When I started my career in investment banking in the early 90s, I participated in a six-week graduate course in New York, where approximately 100 graduates from around the world underwent extensive and rigorous training. Interestingly, not a single hour of the programme was dedicated to what has since been referred to as ‘soft’ skills and is now considered as ‘core’ skills.
Since that time, the landscape of career development programmes and opportunities has significantly expanded. Whilst this is an important development, has it also raised the bar for what ‘good’ and ‘great’ look like?
On the one hand, you could argue no. There are certain skills that have always been essential because, at the very core, human behaviour has not changed. We put these skills into four categories – Exposure, Performance, Impact, and being Conscious – which we call the EPIC Formula®.
At Elevate Talent we have been running monthly career development webinars for future female leaders for over 8 years now. While we never repeat a session (considering the constantly evolving business world), certain themes, ideas, and strategies remain consistent.
In January, we started the year with the first of our four-part ‘Mastering…’ series. In each session of this series, we rotate through the four pillars of the EPIC Formula®. The January session – ‘Mastering Visibility’ – focused on the ‘E’ for Exposure.
Mastering Visibility involves establishing strong connections, having a good reputation, and others remembering your contributions and results. Let’s face it though, this has always been a key ingredient to career success. That said, how has this skill been viewed over the years and is it being embraced?
To find out the attendees’ thoughts on this, we started with a poll asking ‘How do you feel about taking the action that gives you high visibility giving them four options:
- Like it
- Depends on my mood/who it is
- Don’t mind it
- Hate it
Just over 1000 women voted on this and as the image below shows 37% said they ‘like it’ with only 6% saying they ‘hate it’ (Click image to enlarge).
What is interesting is we ran the same poll back in September 2020. In the past, it was often viewed that working on our visibility meant ‘blowing our own trumpet,’ a notion that doesn’t sit well with many people. So, it should hardly be a surprise to learn that attitudes towards managing your profile were not as favourable.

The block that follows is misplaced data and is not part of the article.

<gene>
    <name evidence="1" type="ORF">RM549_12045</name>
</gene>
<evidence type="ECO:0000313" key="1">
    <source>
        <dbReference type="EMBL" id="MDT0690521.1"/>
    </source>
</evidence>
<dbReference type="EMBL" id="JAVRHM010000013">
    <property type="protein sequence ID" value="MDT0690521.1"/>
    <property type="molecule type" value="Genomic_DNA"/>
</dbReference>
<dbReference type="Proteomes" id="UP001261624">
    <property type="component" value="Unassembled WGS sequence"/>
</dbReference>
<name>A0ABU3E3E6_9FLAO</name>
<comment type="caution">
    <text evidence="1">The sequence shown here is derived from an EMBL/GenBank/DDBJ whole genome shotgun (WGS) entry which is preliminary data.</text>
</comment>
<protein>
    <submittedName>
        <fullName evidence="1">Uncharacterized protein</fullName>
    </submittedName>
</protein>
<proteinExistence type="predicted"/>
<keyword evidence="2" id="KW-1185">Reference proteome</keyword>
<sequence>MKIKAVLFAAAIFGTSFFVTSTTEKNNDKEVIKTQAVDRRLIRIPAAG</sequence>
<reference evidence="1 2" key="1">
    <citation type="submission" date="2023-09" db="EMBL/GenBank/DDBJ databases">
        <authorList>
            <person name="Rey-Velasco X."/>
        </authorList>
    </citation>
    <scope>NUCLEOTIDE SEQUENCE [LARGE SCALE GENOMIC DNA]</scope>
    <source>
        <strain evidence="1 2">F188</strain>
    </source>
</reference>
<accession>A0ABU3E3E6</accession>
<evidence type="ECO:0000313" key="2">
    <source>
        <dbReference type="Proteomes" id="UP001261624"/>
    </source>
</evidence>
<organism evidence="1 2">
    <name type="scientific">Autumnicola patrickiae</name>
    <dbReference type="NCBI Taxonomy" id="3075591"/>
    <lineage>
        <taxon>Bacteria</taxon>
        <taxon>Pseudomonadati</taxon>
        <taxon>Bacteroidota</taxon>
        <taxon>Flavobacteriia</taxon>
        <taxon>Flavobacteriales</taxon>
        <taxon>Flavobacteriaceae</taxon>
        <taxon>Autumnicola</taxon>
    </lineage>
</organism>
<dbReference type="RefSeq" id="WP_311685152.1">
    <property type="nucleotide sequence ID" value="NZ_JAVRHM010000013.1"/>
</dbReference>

The results can be seen here (Click image to enlarge).
Whilst ‘depends’ and ‘don’t mind’ are the same or very close to the 2024 results, ‘like it’ was 30% lower in 2020 at 26%, with ‘hate it’ three times higher at 18%.
These changes in the poll results from September 2020 to January 2024 suggest there has been a shift in attitudes towards visibility and actions that give high visibility. But why has this happened? There are several possible factors at play here:
- Evolving Perspectives: Over the years, societal attitudes towards self-promotion and personal branding have changed, impacting individuals’ comfort levels with visibility. This, coupled, with the continued rise of social media and professional networking platforms, places a growing emphasis on actively managing one’s professional image.
- Changing Work Environments: The COVID-19 pandemic has significantly changed the working landscape, with many individuals adopting a hybrid work model. This shift may have altered perceptions of visibility, as remote work often requires individuals to be more proactive in highlighting their contributions. Changes in workplace dynamics, leadership styles, and organisational values may also have played a role in shaping attitudes toward self-promotion.
- Impact of Professional Development Initiatives: Organisations and professional development programmes, such as ‘Elevate’ may contribute to changing attitudes. Our focus on skills like exposure, one of our four pillars for career success, involves redefining these concepts and dispelling associated myths, which have potentially contributed to a positive evolution in participants’ perspectives over time.
On that note of redefining concepts, we advocate for a set of steps that are far more powerful and consistently effective in achieving favourable visibility than ‘tooting your own horn’. These steps start with understanding the psychology behind capturing and maintaining attention, encapsulated in the following three principles.
The first, the Primacy Effect, states that our ability to recall information is better for details shared at the start of a conversation. This underscores the importance of making a positive first impression, not only in interviews and special events but also in our daily interactions. Similarly, the Recency Effect, dictates that we tend to be better at remembering the last things that are said, which emphasises the importance of concluding meetings and conversations on a good note. Finally, the Exposure Effect, highlights the crucial role of repetition This is a well-known and influential tool used in advertising to foster familiarity and trust which is equally powerful in the workplace.
In summary, these changes in the responses from 2020 to 2024, highlight the importance that development programmes stay up to date with evolving trends. Although the data shared is exclusively female, it would be interesting to discover if there would be a similar evolution if we had equivalent data for an all-male audience. The comparison could potentially offer valuable insights into gender-specific shifts in attitudes toward career-related perceptions.
If this resonates with you, have a look at our upcoming sessions to see how we can help to unlock – and elevate – the potential in your workplaces.
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